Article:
The Reluctant Contact – Stephen Burke

The Reluctant Contact – Stephen Burke *****

With his second novel Stephen Burke’s subject of interest appears to be more readily identified, but The Reluctant Contact expands on and shows greater refinement of the historical and political content seen in his debut novel The Good Italian. Even though they come at opposite ends of the political spectrum, the common theme of both novels seems to be around the incompatibility of adapting a political or ideological utopia to real human sentiments. It’s the human element however that is more tightly focussed in The Reluctant Contact, but the espionage side is also convincingly handled in the novel’s Cold War thriller situation.

In contrast to The Good Italian, where the subject was love in the time of fascism, set in 1935 in Mussolini-era Italian occupied Eritrea, The Reluctant Contact is about love in a colder climate; in 1977 in a Soviet mining post on the Norwegian Svalbard Archipelago. Pyramiden is a model outpost that operates very much to the ideals of communism, and despite its inhospitable climate, chief engineer Yuri is relatively comfortable there, having spent 11 years in this remote region. So far he’s been able to avoid getting into any trouble with the secret police and believes he has avoided the attentions of the KGB agent Timur, but one of his more ambitious colleagues has been making life difficult for him, spying on him and accusing him of sabotage.

In Burke’s debut novel, it was a young idealistic Italian soldier who came face to face with the ugly realities of colonialism when he falls in love with a native Eritrean woman. Although Yuri is older and under no illusions about the true nature of communism in The Reluctant Contact, he attracts more attention and problems than he really wants when he falls for Anya, a troubled woman who works as a teacher in the Pyramiden outpost. Anya has been waiting for someone to contact her with a view to defecting to join her husband, and by falling in love with her, Yuri not only becomes reluctantly involved in cold war matters, but the relationship that develops with Anya brings its own set of complications.

From his first two novels then, Burke is clearly interested in exploring the idea of a utopian society from a fascist and from a communist perspective, and how that idealism copes with human reality. It’s interesting that in The Reluctant Contact, there is another young idealist, Catherine, a young English woman who has come to the hostile environment of Pyramiden on a research project, ostensibly with a view to exploring how humans might survive in future space missions; another utopian ideal. In reality, she believes fervently in the Communist ideal, believing that the success of this model outpost is proof of how a better, more egalitarian society can be achieved.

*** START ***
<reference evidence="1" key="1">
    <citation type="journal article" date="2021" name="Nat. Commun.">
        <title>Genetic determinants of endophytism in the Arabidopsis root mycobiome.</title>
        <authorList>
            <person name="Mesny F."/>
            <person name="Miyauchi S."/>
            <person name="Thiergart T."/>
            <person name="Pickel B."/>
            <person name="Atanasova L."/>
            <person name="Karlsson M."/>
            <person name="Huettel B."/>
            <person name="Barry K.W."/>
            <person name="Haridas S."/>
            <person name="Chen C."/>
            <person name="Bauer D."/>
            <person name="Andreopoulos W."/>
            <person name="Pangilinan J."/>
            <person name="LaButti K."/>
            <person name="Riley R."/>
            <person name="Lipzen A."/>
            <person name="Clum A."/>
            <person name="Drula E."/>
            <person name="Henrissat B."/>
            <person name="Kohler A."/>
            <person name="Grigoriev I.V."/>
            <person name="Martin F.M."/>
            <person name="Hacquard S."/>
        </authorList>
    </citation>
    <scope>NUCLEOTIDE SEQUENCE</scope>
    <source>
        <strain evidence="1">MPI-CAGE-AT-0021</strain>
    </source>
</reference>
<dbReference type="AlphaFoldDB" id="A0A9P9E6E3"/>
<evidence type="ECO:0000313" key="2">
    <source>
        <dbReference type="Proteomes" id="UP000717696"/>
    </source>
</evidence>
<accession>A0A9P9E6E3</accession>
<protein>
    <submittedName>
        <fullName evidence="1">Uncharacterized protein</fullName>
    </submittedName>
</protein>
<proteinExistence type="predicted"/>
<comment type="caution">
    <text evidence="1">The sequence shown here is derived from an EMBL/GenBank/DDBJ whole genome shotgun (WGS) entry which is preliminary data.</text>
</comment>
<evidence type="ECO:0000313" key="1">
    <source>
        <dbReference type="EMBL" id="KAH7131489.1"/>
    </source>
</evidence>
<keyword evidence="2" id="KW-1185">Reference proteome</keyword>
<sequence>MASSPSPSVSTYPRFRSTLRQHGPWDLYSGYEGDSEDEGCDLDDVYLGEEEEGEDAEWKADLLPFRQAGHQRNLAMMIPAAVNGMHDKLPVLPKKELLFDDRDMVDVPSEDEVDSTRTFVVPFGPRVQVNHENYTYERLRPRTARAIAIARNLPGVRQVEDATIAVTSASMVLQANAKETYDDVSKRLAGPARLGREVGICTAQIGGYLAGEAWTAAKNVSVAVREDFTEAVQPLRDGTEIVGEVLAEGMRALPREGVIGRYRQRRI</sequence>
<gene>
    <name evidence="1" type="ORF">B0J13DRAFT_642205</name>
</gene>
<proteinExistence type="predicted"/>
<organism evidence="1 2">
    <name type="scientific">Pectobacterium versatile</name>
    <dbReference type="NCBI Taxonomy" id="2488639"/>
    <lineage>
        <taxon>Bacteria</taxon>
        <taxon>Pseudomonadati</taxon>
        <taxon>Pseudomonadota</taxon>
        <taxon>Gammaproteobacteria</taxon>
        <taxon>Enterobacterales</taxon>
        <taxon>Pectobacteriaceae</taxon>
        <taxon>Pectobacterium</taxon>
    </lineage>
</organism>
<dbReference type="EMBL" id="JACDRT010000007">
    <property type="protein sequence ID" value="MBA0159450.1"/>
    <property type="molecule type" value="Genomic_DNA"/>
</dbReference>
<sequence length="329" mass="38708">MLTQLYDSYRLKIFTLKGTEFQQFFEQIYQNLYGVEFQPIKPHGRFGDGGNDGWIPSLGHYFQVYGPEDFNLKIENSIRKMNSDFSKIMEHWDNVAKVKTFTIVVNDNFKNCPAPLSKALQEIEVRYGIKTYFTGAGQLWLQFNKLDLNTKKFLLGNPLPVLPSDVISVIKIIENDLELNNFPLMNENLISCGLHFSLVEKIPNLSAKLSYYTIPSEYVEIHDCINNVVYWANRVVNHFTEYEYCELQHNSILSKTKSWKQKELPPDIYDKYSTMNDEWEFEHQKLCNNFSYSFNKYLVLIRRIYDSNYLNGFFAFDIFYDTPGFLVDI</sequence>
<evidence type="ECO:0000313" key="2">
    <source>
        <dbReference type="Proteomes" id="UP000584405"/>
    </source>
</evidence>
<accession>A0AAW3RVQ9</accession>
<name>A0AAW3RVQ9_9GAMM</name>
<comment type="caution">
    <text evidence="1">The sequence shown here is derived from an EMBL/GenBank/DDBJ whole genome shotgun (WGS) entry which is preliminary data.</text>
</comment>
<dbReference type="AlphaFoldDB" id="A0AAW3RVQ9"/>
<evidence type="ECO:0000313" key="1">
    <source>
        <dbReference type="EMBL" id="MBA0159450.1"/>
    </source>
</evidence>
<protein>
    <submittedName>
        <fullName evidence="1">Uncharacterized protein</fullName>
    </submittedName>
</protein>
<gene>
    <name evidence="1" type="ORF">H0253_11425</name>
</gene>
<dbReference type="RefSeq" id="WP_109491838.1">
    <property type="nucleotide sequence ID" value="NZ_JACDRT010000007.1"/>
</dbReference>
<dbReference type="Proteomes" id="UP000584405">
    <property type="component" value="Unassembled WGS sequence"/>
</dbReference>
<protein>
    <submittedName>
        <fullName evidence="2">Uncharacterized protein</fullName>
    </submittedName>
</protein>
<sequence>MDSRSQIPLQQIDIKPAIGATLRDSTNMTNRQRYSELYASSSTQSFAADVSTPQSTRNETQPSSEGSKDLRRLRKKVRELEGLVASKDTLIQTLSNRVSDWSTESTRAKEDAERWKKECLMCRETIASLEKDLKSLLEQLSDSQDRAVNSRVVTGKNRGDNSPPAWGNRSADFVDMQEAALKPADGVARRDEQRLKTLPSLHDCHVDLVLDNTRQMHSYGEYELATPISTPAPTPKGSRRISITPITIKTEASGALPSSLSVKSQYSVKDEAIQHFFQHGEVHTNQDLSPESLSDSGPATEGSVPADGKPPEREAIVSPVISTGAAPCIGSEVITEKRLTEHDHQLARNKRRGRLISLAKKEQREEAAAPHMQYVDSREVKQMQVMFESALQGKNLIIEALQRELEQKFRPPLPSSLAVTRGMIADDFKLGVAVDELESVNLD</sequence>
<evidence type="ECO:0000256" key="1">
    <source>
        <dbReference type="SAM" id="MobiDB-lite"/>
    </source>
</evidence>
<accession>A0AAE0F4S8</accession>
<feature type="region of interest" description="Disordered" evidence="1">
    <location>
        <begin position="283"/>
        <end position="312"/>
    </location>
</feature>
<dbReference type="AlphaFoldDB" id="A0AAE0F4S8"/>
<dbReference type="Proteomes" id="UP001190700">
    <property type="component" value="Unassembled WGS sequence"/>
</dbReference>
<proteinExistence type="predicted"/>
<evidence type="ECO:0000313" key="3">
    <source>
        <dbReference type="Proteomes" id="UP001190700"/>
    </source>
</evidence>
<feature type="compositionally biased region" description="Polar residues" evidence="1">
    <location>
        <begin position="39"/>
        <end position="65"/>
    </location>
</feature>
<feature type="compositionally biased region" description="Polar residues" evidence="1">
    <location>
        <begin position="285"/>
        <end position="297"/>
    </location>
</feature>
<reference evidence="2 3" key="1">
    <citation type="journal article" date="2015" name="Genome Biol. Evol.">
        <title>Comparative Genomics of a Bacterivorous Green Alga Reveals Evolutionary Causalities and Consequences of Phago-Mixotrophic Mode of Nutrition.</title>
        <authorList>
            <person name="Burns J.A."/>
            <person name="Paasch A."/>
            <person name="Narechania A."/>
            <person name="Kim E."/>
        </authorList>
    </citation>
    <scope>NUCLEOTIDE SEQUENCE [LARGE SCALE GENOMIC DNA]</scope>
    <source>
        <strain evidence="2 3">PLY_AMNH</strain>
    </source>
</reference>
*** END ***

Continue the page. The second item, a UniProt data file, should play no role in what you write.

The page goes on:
But Catherine is not the main protagonist of the novel – although she has an interesting role to play in the development of the drama – but Yuri, an older and more experienced individual under no illusions about what life and communism has to offer. Still, despite full awareness of what he is getting into and the risks involved, Yuri finds himself working as a reluctant informer for Timur and a reluctant contact for Anya, as well as being her lover. He knows there is no ideal to be found, but it seems he has not given up on holding on to something that he believes is making the best of what is available to him.

It’s great that The Reluctant Contact has this deeper theme to give its Cold War setting a little more of a meaningful context, but the fact is that it’s also a terrific thriller. It doesn’t rely entirely on the usual clichés of the genre either with espionage operatives and double agents skulking around and rifling through filing cabinets. Those elements are actually all there, but in a rather more down-to-earth context as they apply to ordinary people caught up in it all, trying to do what is best. The conclusions, twists and revelations consequently are all too credible and masterfully handled not in terms of espionage thriller expectations, but as far as human nature goes too. Pyramiden proves to be far from a paradise that ends personal ambition and selfish motivation, but Stephen Burke’s characters know that there’s always more work to be done on that point.

The Reluctant Contact by Stephen Burke is published by Hodder & Stoughton on the 7th September 2017


Updated: Sep 22, 2017

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